Fight in the Wild Series: Elephant Vs Rhino

This is the part 6 of fight in the wild series. Part 5 was a fierce battle between Western Lowland Gorilla Vs Grizzly Bear. The first part involved a fighting Cheetah Vs African Lion whereas in the second part, we Spotted Hyena wrestled Grey Wolf. The third part was king of a stalemate between Hippopotamus and Bull Shark. The fourth part was a decisive Eagle victory against the larger Vulture.

Let’s begin today with two, rather calm, yet powerful Herbivores, Rhino and elephant.

Rhinoceros, or Rhino, and elephants are incredibly powerful herbivores who would not probably fight each other randomly. Today we look at a hypothetical situation where a cranky Rhino is battling a mighty Elephant. Let’s first start with Rhino’s features.

  1. Rhinoceroses are mighty, herbivorous mammals identified by their characteristic horned snouts.
  2. The white rhino has an immense body and large head, a short neck and broad chest. Females weigh 1,600 kg (4,000 lb) and males 2,400 kg (5,000 lb). The head-and-body length is 3.5–4.6 m (11–15 ft) and the shoulder height is 1.8–2 m (5.9–6.6 ft) where as an adult black rhinoceros stands 1.50–1.75 m (59–69 in) high at the shoulder and is 3.5–3.9 m (11–13 ft) in length.[14] An adult weighs from 850 to 1,600 kg (1,870 to 3,530 lb), exceptionally to 1,800 kg (4,000 lb), with the females being smaller than the males.
  3. Adult rhinoceros have no real predators in the wild, other than humans. Young rhinos can however fall prey to big cats, crocodiles, African wild dogs, and hyenas.
  4. Rhinoceros horns do not contain any bone but are made only of keratin – the same substance that makes human hair and fingernails. Rhinos are found in parts of Africa and parts of Asia, and are amongst the most endangered of all animals on the Earth.
  5. Rhinos can run at a speed of 55km per hour.


  1. Elephants are the largest living terrestrial animals. African bush elephants are the largest species, with males being 304–336 cm (10 ft 0 in–11 ft 0 in) tall at the shoulder with a body mass of 5.2–6.9 t (5.7–7.6 short tons) and females standing 247–273 cm (8 ft 1 in–8 ft 11 in) tall at the shoulder with a body mass of 2.6–3.5 t (2.9–3.9 short tons).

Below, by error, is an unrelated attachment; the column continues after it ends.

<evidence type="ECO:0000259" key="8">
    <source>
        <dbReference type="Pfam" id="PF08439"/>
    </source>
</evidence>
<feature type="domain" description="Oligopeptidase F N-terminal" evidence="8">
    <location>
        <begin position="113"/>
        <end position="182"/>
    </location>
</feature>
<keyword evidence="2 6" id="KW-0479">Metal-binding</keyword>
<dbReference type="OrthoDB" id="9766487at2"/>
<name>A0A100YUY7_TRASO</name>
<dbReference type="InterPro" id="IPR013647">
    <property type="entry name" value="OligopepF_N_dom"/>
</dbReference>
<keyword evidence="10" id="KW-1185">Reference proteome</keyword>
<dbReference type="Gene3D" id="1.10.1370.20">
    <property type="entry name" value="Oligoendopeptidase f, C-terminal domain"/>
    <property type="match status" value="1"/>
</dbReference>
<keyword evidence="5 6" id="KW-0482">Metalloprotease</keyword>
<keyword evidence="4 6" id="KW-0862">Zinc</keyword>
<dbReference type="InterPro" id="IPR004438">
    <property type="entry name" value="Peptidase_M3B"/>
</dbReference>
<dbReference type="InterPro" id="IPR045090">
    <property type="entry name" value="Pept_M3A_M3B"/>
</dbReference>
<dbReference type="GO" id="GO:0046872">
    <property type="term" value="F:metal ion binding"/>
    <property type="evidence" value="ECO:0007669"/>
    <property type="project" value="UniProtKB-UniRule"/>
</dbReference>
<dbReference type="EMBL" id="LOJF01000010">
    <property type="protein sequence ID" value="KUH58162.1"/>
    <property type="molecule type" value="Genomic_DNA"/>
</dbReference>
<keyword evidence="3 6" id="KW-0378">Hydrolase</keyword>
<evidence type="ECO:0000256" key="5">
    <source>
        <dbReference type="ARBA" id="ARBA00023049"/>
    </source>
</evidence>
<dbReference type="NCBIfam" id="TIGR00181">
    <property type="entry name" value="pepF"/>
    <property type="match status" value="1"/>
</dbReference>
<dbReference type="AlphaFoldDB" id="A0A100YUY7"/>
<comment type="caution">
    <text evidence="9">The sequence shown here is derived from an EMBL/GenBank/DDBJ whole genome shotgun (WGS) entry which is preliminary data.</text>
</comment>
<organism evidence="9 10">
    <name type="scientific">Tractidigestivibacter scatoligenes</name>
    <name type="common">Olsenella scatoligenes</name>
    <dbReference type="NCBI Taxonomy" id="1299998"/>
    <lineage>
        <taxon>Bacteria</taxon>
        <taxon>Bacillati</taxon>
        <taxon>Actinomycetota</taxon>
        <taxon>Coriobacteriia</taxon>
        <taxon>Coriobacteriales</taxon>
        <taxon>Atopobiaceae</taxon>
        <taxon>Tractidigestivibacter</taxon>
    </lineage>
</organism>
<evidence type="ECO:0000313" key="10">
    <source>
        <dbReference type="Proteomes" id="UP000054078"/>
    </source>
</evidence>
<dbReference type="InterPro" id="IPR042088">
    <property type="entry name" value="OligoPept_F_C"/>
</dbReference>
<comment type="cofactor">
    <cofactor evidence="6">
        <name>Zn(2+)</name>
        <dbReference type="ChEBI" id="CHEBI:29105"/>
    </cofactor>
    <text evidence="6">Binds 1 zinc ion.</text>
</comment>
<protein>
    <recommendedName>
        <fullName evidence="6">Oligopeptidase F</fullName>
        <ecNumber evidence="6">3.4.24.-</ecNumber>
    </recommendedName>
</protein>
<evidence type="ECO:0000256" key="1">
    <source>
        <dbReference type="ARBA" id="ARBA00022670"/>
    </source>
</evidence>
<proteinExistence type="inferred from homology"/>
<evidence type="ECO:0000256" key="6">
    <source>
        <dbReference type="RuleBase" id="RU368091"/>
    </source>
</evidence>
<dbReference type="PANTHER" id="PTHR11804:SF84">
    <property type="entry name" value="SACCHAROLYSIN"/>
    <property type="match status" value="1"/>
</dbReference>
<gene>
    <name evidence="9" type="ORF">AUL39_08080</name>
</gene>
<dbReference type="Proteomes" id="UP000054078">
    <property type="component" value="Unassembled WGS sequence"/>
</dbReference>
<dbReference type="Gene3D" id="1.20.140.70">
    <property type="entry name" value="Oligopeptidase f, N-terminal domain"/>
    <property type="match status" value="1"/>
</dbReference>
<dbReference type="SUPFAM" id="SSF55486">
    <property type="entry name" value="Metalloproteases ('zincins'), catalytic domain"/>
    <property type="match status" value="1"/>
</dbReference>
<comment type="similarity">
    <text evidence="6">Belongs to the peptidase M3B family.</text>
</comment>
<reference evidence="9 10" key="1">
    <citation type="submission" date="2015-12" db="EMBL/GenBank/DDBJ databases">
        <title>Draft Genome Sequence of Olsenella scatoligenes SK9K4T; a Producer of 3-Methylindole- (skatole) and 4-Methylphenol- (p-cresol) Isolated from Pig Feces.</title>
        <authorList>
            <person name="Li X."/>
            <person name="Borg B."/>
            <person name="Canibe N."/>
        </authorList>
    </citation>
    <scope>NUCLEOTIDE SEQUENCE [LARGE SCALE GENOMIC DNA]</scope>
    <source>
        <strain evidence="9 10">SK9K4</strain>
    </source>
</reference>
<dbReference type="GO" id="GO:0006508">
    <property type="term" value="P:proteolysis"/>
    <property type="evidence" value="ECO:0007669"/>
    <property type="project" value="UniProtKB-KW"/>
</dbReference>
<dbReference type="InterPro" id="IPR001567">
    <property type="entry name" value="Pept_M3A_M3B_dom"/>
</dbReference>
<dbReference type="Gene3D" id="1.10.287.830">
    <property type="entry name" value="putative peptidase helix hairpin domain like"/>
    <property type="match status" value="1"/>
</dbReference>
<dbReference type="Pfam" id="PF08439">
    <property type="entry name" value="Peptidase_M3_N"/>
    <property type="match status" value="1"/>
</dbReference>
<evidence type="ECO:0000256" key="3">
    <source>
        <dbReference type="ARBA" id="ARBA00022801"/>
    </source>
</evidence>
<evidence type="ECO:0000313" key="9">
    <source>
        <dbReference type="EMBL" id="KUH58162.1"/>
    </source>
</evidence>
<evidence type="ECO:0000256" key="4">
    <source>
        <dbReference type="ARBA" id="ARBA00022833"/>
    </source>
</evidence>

2. The skeleton of the elephant is made up of 326–351 bones. The vertebrae are connected by tight joints, which limit the backbone’s flexibility. African elephants have 21 pairs of ribs, while Asian elephants have 19 or 20 pairs.
  3. An elephant’s skull is resilient enough to withstand the forces generated by the leverage of the tusks and head-to-head collisions. The back of the skull is flattened and spread out, creating arches that protect the brain in every direction. The skull contains air cavities (sinuses) that reduce the weight of the skull while maintaining overall strength. These cavities give the inside of the skull a honeycomb-like appearance. The cranium is particularly large and provides enough room for the attachment of muscles to support the entire head. The lower jaw is solid and heavy. Because of the size of the head, the neck is relatively short to provide better support.
  4. The trunk, or proboscis, is a fusion of the nose and upper lip, although in early fetal life, the upper lip and trunk are separated. The trunk is elongated and specialised to become the elephant’s most important and versatile appendage. It contains up to 150,000 separate muscle fascicles, with no bone and little fat.
  5. Most elephants have a top speed of 25km per hour.

In the wild, elephants and rhinos co-exist happily surviving together and not disturbing each other’s territory. However, since we are talking about a hypothetical fight today, let’s have a Rhino Vs Elephant fight.

Before they begin the fight, let’s keep humans out of this. Our Rhino’s horns and elephant’s trunk is untouched by the evil humans in ths first.

As mentioned above, elephants are must larger and heavier than rhinos. Both animals can attack with brute force, have incredible stamina and are equally intelligent.

The elephant would use its tusks and feet to attack but the rhino would possibly have the upper hand. A rhino can run at up to 55 km/h. With this speed the rhino would be able to strike first with it’ sharp horn of solid keratins. The elephant won’t be able to recover from a direct hit and probably collapse. Rhino will win. However, if they are standing nearby and Rhino doesn’t have a chance to speed up, elephant will crush it after a fierce battle of the horns.

I am leaning towards a victory of speed, Rhino would kill an elephant if they fight in an open land.

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